Book Image

Polished Ruby Programming

By : Jeremy Evans
Book Image

Polished Ruby Programming

By: Jeremy Evans

Overview of this book

Anyone striving to become an expert Ruby programmer needs to be able to write maintainable applications. Polished Ruby Programming will help you get better at designing scalable and robust Ruby programs, so that no matter how big the codebase grows, maintaining it will be a breeze. This book takes you on a journey through implementation approaches for many common programming situations, the trade-offs inherent in each approach, and why you may choose to use different approaches in different situations. You'll start by refreshing Ruby fundamentals, such as correctly using core classes, class and method design, variable usage, error handling, and code formatting. Then you'll move on to higher-level programming principles, such as library design, use of metaprogramming and domain-specific languages, and refactoring. Finally, you'll learn principles specific to web application development, such as how to choose a database and web framework, and how to use advanced security features. By the end of this Ruby programming book, you’ll be a well rounded web developer with a deep understanding of Ruby. While most code examples and principles discussed in the book apply to all Ruby versions, some examples and principles are specific to Ruby 3.0, the latest release at the time of publication.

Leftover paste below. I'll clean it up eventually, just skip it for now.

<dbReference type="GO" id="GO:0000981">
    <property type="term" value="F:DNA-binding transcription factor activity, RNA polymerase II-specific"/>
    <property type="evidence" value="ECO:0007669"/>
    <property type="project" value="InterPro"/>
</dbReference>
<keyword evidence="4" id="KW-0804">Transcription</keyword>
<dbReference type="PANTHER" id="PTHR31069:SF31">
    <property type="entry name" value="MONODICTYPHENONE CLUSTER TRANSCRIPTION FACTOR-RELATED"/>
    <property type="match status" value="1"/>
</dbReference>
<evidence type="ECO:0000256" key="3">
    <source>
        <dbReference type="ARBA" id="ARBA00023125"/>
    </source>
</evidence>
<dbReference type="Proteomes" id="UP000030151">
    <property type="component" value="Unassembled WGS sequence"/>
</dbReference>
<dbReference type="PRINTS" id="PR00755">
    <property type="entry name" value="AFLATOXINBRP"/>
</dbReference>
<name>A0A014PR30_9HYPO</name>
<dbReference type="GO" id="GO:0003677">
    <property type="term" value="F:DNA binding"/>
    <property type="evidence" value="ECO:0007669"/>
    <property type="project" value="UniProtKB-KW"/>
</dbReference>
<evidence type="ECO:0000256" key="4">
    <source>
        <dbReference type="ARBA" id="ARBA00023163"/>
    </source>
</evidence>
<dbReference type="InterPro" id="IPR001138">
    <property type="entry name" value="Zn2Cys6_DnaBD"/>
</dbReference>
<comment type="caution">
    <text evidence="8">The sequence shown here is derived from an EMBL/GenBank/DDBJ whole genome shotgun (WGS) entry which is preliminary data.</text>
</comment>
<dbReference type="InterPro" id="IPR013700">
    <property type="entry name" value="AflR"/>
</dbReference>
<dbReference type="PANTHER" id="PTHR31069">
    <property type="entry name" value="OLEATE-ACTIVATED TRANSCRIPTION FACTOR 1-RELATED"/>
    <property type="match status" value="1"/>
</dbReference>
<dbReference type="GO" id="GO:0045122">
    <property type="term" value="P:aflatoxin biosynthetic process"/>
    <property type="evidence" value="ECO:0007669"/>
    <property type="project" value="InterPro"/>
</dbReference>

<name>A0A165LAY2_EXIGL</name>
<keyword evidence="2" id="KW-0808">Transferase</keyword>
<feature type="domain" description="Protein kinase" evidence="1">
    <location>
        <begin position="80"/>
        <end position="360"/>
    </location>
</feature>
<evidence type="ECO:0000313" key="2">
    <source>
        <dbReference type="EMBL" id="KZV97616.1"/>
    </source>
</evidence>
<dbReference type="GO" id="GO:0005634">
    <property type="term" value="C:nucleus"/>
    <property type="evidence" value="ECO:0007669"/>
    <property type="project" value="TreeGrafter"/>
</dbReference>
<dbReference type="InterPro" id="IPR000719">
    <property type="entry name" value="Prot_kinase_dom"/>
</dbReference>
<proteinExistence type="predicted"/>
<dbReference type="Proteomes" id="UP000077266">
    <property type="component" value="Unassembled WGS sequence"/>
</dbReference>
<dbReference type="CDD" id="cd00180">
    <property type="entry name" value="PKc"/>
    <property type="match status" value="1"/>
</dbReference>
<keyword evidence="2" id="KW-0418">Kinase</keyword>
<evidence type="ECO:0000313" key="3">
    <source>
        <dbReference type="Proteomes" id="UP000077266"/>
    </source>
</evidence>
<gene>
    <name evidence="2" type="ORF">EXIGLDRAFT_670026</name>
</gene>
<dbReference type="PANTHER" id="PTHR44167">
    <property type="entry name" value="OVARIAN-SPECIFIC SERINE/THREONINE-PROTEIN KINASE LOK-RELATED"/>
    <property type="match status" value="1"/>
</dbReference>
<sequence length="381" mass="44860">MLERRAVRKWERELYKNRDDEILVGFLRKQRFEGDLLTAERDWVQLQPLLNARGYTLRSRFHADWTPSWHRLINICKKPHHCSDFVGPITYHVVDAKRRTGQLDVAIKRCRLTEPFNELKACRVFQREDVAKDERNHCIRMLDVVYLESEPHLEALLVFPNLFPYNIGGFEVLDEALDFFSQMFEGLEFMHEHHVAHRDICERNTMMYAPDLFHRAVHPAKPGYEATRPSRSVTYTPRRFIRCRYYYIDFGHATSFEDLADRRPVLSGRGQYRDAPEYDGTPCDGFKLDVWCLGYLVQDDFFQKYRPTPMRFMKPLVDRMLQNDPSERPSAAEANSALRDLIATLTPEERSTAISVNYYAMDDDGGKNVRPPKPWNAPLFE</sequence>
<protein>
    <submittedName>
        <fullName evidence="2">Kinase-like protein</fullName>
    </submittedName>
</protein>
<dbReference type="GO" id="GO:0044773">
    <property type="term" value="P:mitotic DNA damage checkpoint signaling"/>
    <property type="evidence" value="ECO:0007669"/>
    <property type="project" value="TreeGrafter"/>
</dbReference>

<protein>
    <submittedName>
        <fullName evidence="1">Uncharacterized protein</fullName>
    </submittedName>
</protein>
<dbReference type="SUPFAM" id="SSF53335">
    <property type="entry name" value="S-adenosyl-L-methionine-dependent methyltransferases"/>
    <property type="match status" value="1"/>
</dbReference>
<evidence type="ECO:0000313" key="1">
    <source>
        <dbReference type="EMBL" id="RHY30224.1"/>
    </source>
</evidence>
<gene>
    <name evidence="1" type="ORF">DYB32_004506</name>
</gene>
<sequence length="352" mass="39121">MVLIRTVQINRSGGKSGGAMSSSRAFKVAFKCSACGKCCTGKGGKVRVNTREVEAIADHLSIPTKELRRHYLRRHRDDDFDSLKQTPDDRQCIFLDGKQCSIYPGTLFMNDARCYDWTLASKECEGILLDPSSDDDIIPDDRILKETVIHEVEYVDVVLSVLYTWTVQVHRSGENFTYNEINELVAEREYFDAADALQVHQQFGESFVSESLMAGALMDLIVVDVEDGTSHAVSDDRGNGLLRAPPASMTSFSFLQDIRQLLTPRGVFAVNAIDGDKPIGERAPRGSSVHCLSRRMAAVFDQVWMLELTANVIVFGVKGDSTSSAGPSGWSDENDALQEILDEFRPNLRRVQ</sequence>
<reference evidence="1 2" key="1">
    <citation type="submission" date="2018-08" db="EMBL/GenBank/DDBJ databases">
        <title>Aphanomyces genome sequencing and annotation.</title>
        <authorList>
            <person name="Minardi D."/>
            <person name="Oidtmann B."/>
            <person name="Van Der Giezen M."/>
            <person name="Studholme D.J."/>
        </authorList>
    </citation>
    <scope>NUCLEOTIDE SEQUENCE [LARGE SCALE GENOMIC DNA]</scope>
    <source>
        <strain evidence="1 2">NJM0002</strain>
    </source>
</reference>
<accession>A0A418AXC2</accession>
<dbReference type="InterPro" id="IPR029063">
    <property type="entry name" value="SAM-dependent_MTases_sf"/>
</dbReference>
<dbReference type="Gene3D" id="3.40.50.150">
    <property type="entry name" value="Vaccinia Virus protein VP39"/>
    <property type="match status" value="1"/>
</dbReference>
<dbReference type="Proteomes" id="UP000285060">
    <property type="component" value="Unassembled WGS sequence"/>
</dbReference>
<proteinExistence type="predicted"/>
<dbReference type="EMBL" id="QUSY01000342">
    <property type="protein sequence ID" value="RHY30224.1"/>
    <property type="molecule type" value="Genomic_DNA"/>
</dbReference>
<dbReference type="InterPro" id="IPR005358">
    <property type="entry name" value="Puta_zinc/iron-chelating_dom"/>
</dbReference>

Table of Contents (23 chapters)
1
Section 1: Fundamental Ruby Programming Principles
8
Section 2: Ruby Library Programming Principles
17
Section 3: Ruby Web Programming Principles

Realizing that 100% coverage means nothing

Code coverage allows you to check what part of your library or application is actually run. Coverage measurement is generally used as a rough gauge of how thorough your test suites are. There are multiple types of code coverage for Ruby. Using the built-in coverage library, line coverage, branch coverage, and method coverage are all supported.

Line coverage is the simplest type of coverage. It allows you to check whether a line of code was ever executed during the testing process. This is important because any line without coverage during testing means the line was never tested at all. Now, just because the line was covered doesn't mean that the result of the line was actually tested. All it means is that at some point during testing, code somewhere on the line was executed.

Branch coverage takes the same idea as line coverage but takes it a step farther. It ensures that all branches in the code were taken. Suppose if you have the...